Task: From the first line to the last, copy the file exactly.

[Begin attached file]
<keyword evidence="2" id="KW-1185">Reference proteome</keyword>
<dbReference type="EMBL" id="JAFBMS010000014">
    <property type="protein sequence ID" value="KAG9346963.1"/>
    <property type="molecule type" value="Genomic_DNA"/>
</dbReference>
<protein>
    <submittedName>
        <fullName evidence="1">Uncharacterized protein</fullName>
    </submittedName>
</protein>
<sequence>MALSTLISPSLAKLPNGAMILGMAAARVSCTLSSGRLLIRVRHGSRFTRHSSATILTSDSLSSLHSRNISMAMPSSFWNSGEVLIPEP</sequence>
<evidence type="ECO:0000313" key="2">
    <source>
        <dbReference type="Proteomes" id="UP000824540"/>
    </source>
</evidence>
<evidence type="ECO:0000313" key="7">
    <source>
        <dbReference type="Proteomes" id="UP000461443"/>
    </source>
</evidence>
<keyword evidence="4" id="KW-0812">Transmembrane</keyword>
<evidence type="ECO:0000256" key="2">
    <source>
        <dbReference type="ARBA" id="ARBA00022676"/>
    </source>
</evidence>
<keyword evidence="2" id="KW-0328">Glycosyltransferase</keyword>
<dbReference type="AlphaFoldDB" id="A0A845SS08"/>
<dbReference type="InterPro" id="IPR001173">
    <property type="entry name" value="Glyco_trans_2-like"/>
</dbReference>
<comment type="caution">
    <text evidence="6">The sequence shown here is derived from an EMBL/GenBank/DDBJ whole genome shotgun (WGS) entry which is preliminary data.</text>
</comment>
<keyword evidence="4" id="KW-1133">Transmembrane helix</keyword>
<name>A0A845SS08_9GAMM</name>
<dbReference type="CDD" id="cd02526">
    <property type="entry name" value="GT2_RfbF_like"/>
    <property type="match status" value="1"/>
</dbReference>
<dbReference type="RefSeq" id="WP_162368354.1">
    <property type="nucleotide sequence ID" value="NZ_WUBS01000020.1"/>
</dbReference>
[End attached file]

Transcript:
<keyword evidence="2" id="KW-1185">Reference proteome</keyword>
<dbReference type="EMBL" id="JAFBMS010000014">
    <property type="protein sequence ID" value="KAG9346963.1"/>
    <property type="molecule type" value="Genomic_DNA"/>
</dbReference>
<protein>
    <submittedName>
        <fullName evidence="1">Uncharacterized protein</fullName>
    </submittedName>
</protein>
<sequence>MALSTLISPSLAKLPNGAMILGMAAARVSCTLSSGRLLIRVRHGSRFTRHSSATILTSDSLSSLHSRNISMAMPSSFWNSGEVLIPEP</sequence>
<evidence type="ECO:0000313" key="2">
    <source>
        <dbReference type="Proteomes" id="UP000824540"/>
    </source>
</evidence>
<evidence type="ECO:0000313" key="7">
    <source>
        <dbReference type="Proteomes" id="UP000461443"/>
    </source>
</evidence>
<keyword evidence="4" id="KW-0812">Transmembrane</keyword>
<evidence type="ECO:0000256" key="2">
    <source>
        <dbReference type="ARBA" id="ARBA00022676"/>
    </source>
</evidence>
<keyword evidence="2" id="KW-0328">Glycosyltransferase</keyword>
<dbReference type="AlphaFoldDB" id="A0A845SS08"/>
<dbReference type="InterPro" id="IPR001173">
    <property type="entry name" value="Glyco_trans_2-like"/>
</dbReference>
<comment type="caution">
    <text evidence="6">The sequence shown here is derived from an EMBL/GenBank/DDBJ whole genome shotgun (WGS) entry which is preliminary data.</text>
</comment>
<keyword evidence="4" id="KW-1133">Transmembrane helix</keyword>
<name>A0A845SS08_9GAMM</name>
<dbReference type="CDD" id="cd02526">
    <property type="entry name" value="GT2_RfbF_like"/>
    <property type="match status" value="1"/>
</dbReference>
<dbReference type="RefSeq" id="WP_162368354.1">
    <property type="nucleotide sequence ID" value="NZ_WUBS01000020.1"/>
</dbReference>